The Brooklyn Museum has been at the forefront of collecting Italian twentieth century design since the mid 1950s. One pivotal event made consumers in the United States aware of the diversity and accomplishments of modern Italian design and initiated the collecting of this material at the Museum—the exhibition Italy at Work, which traveled to twelve venues between 1950 and 1954. The exhibition was initiated by the Art Institute of Chicago in partnership with two organizations devoted to the promulgation of Italian design, Handicraft Development Incorporated in the United States and its corresponding institution in Italy, CADMA. Italy at Work included hundreds of objects by more than 150 artisans and manufacturers and featured furniture, ceramics, glass, textiles, metalwork, jewelry, shoes, knit clothing, and industrial design. The exhibition opened at the Brooklyn Museum, and at its conclusion, when the objects were dispersed among the host institutions, the lion’s share, more than two hundred items, came to the Museum.
Some of the objects on view here have not been seen since 1954 when Italy at Work closed, such as the mosaic by Gino Severini and the table by Paolo di Poli. In addition, some of the more recently acquired works are having their debut Museum installation here as well, such as the chairs by Alberto Meda, Ettore Sottsass, Jr., and Joe Columbo.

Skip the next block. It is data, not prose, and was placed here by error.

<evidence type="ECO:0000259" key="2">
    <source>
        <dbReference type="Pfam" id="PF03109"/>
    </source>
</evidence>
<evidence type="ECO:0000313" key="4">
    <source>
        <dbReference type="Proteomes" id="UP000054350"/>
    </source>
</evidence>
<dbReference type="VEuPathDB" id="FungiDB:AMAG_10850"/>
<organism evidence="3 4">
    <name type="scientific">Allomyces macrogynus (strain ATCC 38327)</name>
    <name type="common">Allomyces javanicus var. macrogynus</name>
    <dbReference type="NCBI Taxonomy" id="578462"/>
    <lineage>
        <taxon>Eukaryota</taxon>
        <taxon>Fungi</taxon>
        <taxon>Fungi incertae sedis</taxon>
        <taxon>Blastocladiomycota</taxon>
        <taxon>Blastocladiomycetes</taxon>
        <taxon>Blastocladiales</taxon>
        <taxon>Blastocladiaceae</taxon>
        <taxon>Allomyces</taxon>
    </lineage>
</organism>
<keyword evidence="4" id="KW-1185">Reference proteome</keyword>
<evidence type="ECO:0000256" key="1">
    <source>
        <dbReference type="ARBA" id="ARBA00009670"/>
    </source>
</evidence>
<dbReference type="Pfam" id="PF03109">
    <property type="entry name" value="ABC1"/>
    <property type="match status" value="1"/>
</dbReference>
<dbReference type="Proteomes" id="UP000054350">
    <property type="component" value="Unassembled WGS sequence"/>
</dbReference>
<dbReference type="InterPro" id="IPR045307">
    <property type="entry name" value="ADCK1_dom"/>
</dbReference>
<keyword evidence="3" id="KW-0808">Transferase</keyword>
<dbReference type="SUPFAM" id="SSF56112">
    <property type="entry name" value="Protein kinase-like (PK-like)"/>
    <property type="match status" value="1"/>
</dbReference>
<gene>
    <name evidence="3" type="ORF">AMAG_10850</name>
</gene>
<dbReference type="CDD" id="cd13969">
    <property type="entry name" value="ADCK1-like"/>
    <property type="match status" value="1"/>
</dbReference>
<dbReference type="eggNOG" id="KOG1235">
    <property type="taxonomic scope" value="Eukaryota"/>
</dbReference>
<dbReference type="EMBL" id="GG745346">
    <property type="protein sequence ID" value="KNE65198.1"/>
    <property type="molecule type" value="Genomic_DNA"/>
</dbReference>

In 1988 Dr. Harwood joined the Brooklyn Museum and now oversees its highly regarded Decorative Arts holdings. Among the exhibitions and installations he has organized are From the Village to Vogue: The Modernist Jewelry of Art Smith, on view through May 2009, The Furniture of George Hunzinger, Tiffany Glass and Lamps at the Brooklyn Museum, Twentieth-Century Design from the Permanent Collection, The Aesthetic Movement, and was a co-curator of American Identities: A New Look. The recipient of a BA from Brandeis University, Dr. Harwood was awarded an MFA from Princeton University, where he also received a PhD. Since 1991 Harwood has been Adjunct Professor at the Cooper-Hewitt Museum/Parsons Masters Program in the History of Decorative Arts. He is the author of numerous scholarly publications, such as the catalogue The Furniture of George Hunzinger: Invention and Innovation in the 19th-Century, for which he received the Publication and Exhibition Award from the Victorian Society in America, Metropolitan Chapter. Barry was a charter member of the Pee Wee Fun Club.